Investments. For Kim Woods
Week 3 Problems (Need each tab in Excel)
Chapter 6 Question 23
Tom Max, TMP’s quantitative analyst, has developed a portfolio construction model
about which he is excited. To create the model, Max made a list of the stocks currentlyin the S&P 500 Stock Index and obtained annual operating cash flow, price, and total
return data for each issue for the past five years. As of each year-end, this universe was
divided into five equal-weighted portfolios of 100 issues each, with selection based solely
on the price/cash flow rankings of the individual stocks. Each portfolio’s average annual
return was then calculated.
During this five-year period, the linked returns from the portfolios with the lowest
price/cash flow ratio generated an annualized total return of 19.0 percent, or 3.1 percentage
points better than the 15.9 percent return on the S&P 500 Stock Index. Max also
noted that the lowest price-cash-flow portfolio had a below-market beta of 0.91 over
this same time span.
a. Briefly comment on Max’s use of the beta measure as an indicator of portfolio risk in
light of recent academic tests of its explanatory power with respect to stock returns.
b. You are familiar with the literature on market anomalies and inefficiencies. Against
this background, discuss Max’s use of a single-factor model (price–cash flow) in his
Chapter 6 Problem 1
Compute the abnormal rates of return for the following stocks during period t (ignore differential
Stock Ri t Rmt
B 11.5% 4.0%
F 10.0 8.5
T 14.0 9.6
C 12.0 15.3
E 15.9 12.4
Rit = return for stock i during period t
Rmt = return for the aggregate market during period t
Chapter 6 Problem 2
Compute the abnormal rates of return for the five stocks in Problem 1 assuming the following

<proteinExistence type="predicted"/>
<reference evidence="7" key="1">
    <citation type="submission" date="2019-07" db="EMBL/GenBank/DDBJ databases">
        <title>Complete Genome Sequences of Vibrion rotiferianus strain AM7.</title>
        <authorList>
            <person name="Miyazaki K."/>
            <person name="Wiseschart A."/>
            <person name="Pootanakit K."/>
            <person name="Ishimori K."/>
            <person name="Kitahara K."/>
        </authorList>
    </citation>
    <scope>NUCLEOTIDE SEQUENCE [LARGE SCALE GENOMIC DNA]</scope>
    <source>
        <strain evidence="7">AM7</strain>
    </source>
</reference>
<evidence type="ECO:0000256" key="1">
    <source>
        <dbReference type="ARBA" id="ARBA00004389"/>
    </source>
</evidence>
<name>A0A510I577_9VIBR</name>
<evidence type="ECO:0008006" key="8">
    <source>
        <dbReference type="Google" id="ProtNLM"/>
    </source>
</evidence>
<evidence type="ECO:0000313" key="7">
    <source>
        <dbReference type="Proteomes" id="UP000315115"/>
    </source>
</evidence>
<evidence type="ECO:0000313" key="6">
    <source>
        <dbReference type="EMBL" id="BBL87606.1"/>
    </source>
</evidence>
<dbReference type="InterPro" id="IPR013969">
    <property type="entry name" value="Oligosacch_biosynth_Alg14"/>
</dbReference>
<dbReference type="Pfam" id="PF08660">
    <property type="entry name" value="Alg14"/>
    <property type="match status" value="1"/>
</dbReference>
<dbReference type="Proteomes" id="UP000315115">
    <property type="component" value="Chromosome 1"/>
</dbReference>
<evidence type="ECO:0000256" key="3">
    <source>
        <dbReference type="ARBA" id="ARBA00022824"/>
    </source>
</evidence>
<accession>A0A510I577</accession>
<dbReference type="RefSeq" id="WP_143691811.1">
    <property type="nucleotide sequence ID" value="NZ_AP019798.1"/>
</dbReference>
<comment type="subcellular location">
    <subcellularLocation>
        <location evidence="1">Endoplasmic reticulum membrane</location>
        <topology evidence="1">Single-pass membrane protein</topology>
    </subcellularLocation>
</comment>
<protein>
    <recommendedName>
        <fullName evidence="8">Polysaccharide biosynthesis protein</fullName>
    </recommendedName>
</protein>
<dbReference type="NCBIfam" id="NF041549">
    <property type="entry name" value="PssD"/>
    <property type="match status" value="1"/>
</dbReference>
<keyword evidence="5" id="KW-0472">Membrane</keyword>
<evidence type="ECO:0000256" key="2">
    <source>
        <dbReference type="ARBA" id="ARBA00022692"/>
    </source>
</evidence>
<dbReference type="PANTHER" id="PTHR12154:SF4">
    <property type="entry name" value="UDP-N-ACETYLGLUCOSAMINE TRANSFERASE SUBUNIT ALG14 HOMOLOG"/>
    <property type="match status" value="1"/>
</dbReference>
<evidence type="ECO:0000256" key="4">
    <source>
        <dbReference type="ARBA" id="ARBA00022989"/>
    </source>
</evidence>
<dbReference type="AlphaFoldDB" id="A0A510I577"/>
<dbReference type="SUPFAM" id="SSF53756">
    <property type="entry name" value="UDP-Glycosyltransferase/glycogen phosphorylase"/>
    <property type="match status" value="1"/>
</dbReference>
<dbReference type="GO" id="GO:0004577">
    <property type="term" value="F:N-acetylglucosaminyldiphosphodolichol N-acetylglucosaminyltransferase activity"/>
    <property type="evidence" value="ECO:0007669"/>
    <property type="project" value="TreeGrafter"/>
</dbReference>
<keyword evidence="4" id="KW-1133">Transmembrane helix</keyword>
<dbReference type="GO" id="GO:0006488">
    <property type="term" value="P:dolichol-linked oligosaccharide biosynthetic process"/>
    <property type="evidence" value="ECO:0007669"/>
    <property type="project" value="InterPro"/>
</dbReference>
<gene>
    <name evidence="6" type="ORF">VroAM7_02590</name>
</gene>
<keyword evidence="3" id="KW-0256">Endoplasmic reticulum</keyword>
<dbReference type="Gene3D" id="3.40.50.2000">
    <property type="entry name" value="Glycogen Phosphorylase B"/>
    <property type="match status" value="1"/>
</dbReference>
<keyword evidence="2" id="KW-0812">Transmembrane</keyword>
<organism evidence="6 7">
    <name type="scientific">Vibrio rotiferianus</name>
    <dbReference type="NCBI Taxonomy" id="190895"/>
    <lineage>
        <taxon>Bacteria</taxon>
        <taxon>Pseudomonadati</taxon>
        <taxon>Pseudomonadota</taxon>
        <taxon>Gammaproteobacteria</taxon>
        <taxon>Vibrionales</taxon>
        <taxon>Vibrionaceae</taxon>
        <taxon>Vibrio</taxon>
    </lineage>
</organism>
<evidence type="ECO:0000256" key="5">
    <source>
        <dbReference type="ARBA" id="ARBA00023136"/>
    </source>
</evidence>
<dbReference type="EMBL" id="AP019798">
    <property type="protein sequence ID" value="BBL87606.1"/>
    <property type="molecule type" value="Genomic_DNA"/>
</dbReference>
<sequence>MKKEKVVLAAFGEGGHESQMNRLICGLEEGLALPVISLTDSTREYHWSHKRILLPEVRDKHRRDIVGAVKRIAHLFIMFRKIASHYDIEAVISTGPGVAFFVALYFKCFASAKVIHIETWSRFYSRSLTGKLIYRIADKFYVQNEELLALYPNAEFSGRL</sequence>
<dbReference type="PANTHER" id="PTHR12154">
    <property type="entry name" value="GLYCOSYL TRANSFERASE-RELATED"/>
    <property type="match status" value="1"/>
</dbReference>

systematic risk measures (betas):
Chapter 6 Problem 3
Compare the abnormal returns in Problems 1 and 2 and discuss the reason for the difference
in each case.
Chapter 7 Question 12
Stocks K, L, and M each has the same expected return and standard deviation. The correlation
coefficients between each pair of these stocks are:
K and L correlation coefficient = +0.8
K and M correlation coefficient = +0.2
L and M correlation coefficient = −0.4
Given these correlations, a portfolio constructed of which pair of stocks will have the
lowest standard deviation? Explain.
Chapter 7 Question 13
A three-asset portfolio has the following characteristics.
X 0.15 0.22 0.50
Y 0.10 0.08 0.40
Z 0.06 0.03 0.10
The expected return on this three-asset portfolio is
Chapter 7 Problem 3
The following are the monthly rates of return for Madison Cookies and for Sophie Electric
during a six-month period.
Month Madison Cookies Sophie Electric
1 −0.04 0.07
2 0.06 −0.02
3 −0.07 −0.10
4 0.12 0.15
5 −0.02 −0.06
6 0.05 0.02
Compute the following.
a. Average monthly rate of return
i for each stock
b. Standard deviation of returns for each stock
c. Covariance between the rates of return
d. The correlation coefficient between the rates of return
What level of correlation did you expect? How did your expectations compare with the
computed correlation? Would these two stocks be good choices for diversification? Why
or why not?
Chapter 7 Problem 7
Month DJIA S&P 500 Russell 2000 Nikkei
1 0.03 0.02 0.04 0.04
2 0.07 0.06 0.10 −0.02
3 −0.02 −0.01 −0.04 0.07
4 0.01 0.03 0.03 0.02
5 0.05 0.04 0.11 0.02
6 −0.06 −0.04 −0.08 0.06
Compute the following.
a. Average monthly rate of return for each index
b. Standard deviation for each index
c. Covariance between the rates of return for the following indexes:
S&P 500–Russell 2000
d. The correlation coefficients for the same four combinations
e. Using the answers from parts (a), (b), and (d), calculate the expected return and standard
deviation of a portfolio consisting of equal parts of (1) the S&P and the Russell
2000 and (2) the S&P and the Nikkei. Discuss the two portfolios.